Media Center

Press Release


  March 25, 2006

Brasilia, Brazil – Agreement was reached by delegates and experts of the member states of the Organization of American States (OAS) and representatives of the indigenous peoples and organizations of the Hemisphere on one article in the draft American Declaration on the Rights of Indigenous Peoples dedicated specifically to recognition of the rights of indigenous women in the Hemisphere. The meeting that ended today had been in session in the Brazilian capital since Tuesday, March 21 to continue negotiation of a draft declaration that recognizes, respects, and protects the rights of the indigenous peoples of the Hemisphere.

“We are very pleased with the headway made in Brazil and especially with the unanimous adoption of the article acknowledging the responsibility of States to guarantee the full enjoyment of women’s rights and the prevention of all forms of violence against them,” said Ambassador Juan León Alvarado, Chair of the Working Group and Permanent Representative of Guatemala to the OAS, stressing that progress was being made on a fundamental item on the inter-American agenda for promoting gender equity and equality.

The Working Group recognizes that violence and discrimination against indigenous peoples and persons, particularly women and children, hinders or nullifies the enjoyment of all human rights and fundamental freedoms. The experts called upon governments in the Hemisphere to adopt the necessary measures, in conjunction with indigenous peoples, to prevent and eradicate all forms of violence.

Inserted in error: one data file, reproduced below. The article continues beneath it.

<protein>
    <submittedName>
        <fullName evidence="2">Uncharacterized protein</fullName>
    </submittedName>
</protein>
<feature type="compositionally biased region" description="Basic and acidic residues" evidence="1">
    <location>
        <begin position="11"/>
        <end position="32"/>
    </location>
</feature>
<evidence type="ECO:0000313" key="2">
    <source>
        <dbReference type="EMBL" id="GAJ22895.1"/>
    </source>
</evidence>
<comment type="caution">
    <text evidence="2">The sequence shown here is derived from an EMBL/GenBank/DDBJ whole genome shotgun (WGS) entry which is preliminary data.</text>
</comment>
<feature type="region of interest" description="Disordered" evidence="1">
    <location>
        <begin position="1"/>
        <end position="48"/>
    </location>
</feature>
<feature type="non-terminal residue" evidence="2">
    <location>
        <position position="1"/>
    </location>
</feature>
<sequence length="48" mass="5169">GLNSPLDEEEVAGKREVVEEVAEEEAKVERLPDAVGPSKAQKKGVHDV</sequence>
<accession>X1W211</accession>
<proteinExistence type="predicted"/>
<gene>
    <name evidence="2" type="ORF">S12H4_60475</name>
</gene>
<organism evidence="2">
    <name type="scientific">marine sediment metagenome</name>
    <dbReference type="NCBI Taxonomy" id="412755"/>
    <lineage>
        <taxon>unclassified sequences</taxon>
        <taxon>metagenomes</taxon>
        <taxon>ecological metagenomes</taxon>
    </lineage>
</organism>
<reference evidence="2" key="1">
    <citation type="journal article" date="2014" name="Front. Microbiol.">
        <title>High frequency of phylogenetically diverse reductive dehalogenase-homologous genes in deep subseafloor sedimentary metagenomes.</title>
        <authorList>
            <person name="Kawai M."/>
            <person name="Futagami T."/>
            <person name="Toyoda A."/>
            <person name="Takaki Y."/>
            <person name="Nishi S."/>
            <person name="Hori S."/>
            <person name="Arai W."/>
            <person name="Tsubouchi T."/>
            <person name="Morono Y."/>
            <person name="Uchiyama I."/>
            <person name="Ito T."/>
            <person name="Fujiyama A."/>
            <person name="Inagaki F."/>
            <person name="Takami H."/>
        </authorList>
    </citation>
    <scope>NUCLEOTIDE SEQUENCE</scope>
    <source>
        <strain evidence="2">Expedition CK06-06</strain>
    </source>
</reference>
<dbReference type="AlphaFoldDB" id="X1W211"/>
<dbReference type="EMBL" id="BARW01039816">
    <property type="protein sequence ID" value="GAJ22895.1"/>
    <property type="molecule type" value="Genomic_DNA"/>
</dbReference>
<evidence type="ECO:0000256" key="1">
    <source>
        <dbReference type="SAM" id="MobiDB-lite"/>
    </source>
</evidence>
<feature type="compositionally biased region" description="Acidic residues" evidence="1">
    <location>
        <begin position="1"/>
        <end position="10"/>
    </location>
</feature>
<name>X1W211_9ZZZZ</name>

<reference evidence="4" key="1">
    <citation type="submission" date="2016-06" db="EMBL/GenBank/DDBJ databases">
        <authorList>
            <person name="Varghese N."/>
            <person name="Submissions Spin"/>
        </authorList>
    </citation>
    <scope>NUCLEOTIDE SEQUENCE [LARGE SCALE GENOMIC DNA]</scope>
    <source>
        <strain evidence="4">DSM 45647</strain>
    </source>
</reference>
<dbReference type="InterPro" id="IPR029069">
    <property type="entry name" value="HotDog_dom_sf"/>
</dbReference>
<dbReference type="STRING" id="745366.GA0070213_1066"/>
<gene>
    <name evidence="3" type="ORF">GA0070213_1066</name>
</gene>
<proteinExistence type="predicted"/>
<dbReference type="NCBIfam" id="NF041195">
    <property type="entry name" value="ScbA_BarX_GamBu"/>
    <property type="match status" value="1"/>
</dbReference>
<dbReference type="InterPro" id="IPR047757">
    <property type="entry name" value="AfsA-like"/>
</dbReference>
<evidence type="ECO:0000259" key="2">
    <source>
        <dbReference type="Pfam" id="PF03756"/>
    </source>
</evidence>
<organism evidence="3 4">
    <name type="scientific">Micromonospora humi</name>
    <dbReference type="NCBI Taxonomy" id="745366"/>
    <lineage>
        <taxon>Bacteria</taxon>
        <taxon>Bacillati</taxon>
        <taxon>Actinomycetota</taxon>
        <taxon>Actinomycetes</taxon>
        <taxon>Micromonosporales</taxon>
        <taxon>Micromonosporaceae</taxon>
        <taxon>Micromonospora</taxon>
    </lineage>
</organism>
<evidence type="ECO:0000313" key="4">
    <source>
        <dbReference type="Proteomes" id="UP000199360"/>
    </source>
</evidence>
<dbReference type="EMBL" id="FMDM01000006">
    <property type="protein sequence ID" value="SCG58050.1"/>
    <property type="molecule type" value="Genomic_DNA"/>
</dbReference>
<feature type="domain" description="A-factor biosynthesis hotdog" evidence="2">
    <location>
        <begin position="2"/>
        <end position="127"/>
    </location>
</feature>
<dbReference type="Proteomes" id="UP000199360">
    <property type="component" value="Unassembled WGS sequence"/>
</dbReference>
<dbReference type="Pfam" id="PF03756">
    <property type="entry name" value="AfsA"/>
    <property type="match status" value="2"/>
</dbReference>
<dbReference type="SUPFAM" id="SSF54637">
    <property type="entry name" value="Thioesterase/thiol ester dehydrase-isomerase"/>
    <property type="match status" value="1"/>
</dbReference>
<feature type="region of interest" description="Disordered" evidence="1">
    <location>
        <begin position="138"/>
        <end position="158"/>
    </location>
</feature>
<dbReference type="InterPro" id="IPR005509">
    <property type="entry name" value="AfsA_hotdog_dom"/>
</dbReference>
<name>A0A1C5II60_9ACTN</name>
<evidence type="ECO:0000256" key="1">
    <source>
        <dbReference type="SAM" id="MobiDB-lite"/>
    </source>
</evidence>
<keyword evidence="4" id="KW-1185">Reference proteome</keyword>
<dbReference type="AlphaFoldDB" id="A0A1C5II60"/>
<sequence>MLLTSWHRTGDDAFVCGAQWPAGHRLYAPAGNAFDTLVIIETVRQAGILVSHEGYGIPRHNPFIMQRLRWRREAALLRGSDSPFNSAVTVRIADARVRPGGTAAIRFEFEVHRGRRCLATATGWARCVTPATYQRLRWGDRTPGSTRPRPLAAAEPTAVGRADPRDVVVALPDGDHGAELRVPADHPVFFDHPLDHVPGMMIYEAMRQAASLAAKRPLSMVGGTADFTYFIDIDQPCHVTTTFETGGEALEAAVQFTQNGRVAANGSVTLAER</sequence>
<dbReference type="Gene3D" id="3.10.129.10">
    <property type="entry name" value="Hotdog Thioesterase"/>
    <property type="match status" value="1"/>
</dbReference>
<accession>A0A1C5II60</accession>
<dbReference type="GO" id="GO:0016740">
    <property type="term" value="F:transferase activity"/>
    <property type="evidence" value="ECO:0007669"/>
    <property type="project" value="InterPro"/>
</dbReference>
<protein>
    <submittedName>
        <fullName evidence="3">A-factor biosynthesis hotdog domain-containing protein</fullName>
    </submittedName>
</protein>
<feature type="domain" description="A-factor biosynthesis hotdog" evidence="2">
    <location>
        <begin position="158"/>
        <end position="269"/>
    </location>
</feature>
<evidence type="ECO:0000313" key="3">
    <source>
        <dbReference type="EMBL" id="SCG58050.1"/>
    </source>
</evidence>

“The indigenous women of the Americas have long suffered from dual discrimination, as women and as indigenous persons, in addition to being discriminated against within their own communities,” Juan León said, adding that hopefully the issue would now receive the recognition it deserved, along with tougher measures by governments in the Hemisphere to address the issue as a matter of urgency.

One of the achievements of the Seventh Meeting of Negotiations in the Quest for Points of Consensus was that it finished reviewing the consolidated text of a draft declaration prepared by the Chair and began a second reading, paragraph by paragraph. Participating in the closing session, in addition to Ambassador León, were Mercio Gómez, Chair of Brazil’s Fundación Nacional del Indio (FUNAI) and Demon Currie of Barbados, representing the participants of the indigenous communities.

In underscoring the achievements of this seventh hemispheric meeting on the topic, León thanked delegates for their political will to explore different ways to arrive at a consensus. “They put forward initiatives and proposals which kept the dialogue going,” said the Guatemalan diplomat, as he thanked participants for their spirit of openness and mutual readiness to listen to each other. “This meeting consolidated the outcomes obtained in Guatemala last October,” the Guatemalan diplomat said as the meeting drew to a close.

There is manifest interest in holding another meeting of the Working Group in mid-2006, to consider – among other matters – the issue of self-determination: a subject of great concern for all the governments and the indigenous peoples.

Reference: E-068/06